Triggers are weird. I think we can all agree and many of us have been there before. You or someone you love has overreacted, possibly in an embarrassing way. A seemingly innocuous thing happens or there is a tiny deviation from routine and you or your loved one loses it. From the outside, it seems like a total overreaction but for the person who has been triggered, it is a fight-or-flight response. It isn’t always logical and can’t always be explained, even after calming down and reflecting on what just happened.
“Stay on target!” comes from one of my husband Russ’s favorite films, Star Wars. For fun, we often quote it and its sequels to each other. This particular quote would have been helpful during a recent post-traumatic stress trigger. One of our girls forgot to bring home her lunchbox. For Russ, the world came crashing down because something was different. For most people, a forgotten lunchbox on a school afternoon would not be a big deal. We’ll use something else the next morning and then retrieve it from school tomorrow … But for whatever reason, it was a big enough shock that Russ could not function. He was yelling, storming, confused.
But that's how it goes with triggers. A reaction like this always feels over the top to me, but I can't say anything to calm him down when he's eddying in these moments. There's nothing I can do. Even saying a simple, “Let's try to take a deep breath and think about this,” or, “I've got it covered” yields no comfort. Even when I have planned around a change, if that is possible, he can still get triggered and, if I’m totally honest, it’s exhausting. He yells at the children for something absolutely unworthy of that level of anger. They simply forgot a lunchbox. And, they’re kids.
Hell, just like kids, it’s totally normal for adults to forget things. I forget things all the time, even when I'm in the middle of walking to the kitchen to do something, repeating the task to myself the whole way. As soon as I walk over that threshold, I lose it. “What did I come in here for?” This phenomenon is actually called the “doorway effect” or “location updating effect,” which is a known psychological event. Basically, my short-term memory fails when passing through a doorway or when moving from one location to another. (You can read more about it here: "Why Walking through a Doorway Makes You Forget" - Scientific American.)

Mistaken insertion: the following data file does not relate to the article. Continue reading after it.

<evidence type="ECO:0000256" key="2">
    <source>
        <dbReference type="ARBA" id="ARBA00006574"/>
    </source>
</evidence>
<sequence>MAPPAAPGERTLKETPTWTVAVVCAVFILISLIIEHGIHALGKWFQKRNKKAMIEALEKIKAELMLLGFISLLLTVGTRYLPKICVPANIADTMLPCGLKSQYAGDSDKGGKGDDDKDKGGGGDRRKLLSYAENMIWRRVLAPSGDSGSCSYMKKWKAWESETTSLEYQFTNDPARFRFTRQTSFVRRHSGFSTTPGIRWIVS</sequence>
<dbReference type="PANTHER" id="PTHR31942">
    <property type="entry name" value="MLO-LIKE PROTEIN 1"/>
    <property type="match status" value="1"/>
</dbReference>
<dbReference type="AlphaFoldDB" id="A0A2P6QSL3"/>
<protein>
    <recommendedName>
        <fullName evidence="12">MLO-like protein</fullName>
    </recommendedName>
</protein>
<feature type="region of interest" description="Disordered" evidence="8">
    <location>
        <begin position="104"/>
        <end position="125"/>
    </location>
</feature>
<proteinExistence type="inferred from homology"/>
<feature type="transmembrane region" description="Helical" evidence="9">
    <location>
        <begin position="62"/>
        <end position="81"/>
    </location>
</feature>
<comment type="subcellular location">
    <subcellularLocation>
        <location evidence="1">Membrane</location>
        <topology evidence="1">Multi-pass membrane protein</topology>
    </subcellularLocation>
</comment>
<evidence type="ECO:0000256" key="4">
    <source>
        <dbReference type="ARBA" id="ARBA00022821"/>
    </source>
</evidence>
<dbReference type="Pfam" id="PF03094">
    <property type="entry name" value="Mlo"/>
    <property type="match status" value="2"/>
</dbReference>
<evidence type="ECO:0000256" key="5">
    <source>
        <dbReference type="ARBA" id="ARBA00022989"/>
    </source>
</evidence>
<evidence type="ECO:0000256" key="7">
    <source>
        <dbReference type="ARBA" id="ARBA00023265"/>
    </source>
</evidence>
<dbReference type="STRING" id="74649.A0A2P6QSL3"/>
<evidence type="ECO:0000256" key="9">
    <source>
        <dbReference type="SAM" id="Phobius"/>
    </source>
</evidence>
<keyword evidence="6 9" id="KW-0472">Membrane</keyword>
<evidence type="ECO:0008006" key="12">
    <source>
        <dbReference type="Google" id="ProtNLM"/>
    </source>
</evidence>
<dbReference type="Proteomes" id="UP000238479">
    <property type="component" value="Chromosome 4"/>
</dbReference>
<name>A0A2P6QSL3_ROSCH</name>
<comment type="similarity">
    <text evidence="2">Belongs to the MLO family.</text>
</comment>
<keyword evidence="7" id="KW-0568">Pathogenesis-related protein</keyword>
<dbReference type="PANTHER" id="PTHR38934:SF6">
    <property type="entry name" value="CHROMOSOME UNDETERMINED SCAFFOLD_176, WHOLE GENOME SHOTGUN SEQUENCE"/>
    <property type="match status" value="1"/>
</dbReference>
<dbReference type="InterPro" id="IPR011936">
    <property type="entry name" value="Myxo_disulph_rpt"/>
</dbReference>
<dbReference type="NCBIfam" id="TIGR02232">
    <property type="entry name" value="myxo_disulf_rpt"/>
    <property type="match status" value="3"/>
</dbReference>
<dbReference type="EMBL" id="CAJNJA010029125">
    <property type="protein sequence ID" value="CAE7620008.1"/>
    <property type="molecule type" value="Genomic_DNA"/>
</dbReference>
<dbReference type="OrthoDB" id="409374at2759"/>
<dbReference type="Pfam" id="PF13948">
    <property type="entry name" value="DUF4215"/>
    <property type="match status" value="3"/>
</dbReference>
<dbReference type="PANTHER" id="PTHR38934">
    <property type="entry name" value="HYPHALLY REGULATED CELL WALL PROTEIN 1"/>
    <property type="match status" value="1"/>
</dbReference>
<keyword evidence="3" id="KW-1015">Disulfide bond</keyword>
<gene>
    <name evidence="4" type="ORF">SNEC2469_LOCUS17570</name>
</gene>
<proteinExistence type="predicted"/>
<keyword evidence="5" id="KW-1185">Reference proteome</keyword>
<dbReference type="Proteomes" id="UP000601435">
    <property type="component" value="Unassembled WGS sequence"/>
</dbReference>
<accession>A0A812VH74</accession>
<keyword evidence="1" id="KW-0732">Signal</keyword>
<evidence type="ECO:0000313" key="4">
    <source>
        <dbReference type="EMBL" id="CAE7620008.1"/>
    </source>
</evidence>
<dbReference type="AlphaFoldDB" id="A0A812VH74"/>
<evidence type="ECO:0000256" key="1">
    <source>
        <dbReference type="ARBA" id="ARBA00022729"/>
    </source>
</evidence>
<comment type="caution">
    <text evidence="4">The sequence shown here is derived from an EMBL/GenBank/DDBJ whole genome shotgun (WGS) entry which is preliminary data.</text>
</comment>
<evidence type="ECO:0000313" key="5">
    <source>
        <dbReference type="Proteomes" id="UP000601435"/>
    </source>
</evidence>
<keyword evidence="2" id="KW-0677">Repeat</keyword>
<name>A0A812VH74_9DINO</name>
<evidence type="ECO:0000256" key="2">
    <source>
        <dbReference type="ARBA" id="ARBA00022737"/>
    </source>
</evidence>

But this is about reactions to triggers, not forgetting things. I am not my husband and he is not me. We process our worlds differently. I understand this but, in these moments of confusion and chaos, it’s hard to shut off my judgment. To me, a moment like the forgotten lunchbox seems like a small inconvenience, but to him, it was worthy of the “freak-out” moment. Preparing lunches is one of his main morning tasks. He’s responsible for making sure our daughters have healthy and fun meals, his way of caring for them. Luckily, we had a spare lunch kit in the garage so a replacement was easily found for that day. But it was a big enough change in routine to trigger him.
One of the more frustrating aspects of triggers is that we don’t always know what they are or when they will happen. They are not always logical … at first. It’s not until we are in the wake of the triggered episode that we can reflect on WHY it happened. Once we started talking about the lunchbox trigger, we discovered that there was some logic to his feelings. He felt like he was failing as a father, which given our recent loss sheds more light on why he reacted so intensely. Looking back at the incident, he said he felt unhinged, he felt as if he was losing control. He was triggered and his limbic system took over. That’s what triggers do. As parents who are trying to model healthy behaviors, it is hard when PTSD rears its ugly head but we have to keep working on it. The next thing we’ll be talking about with our couples’ therapist is how better to communicate so that when sudden changes like this occur he doesn't freak out.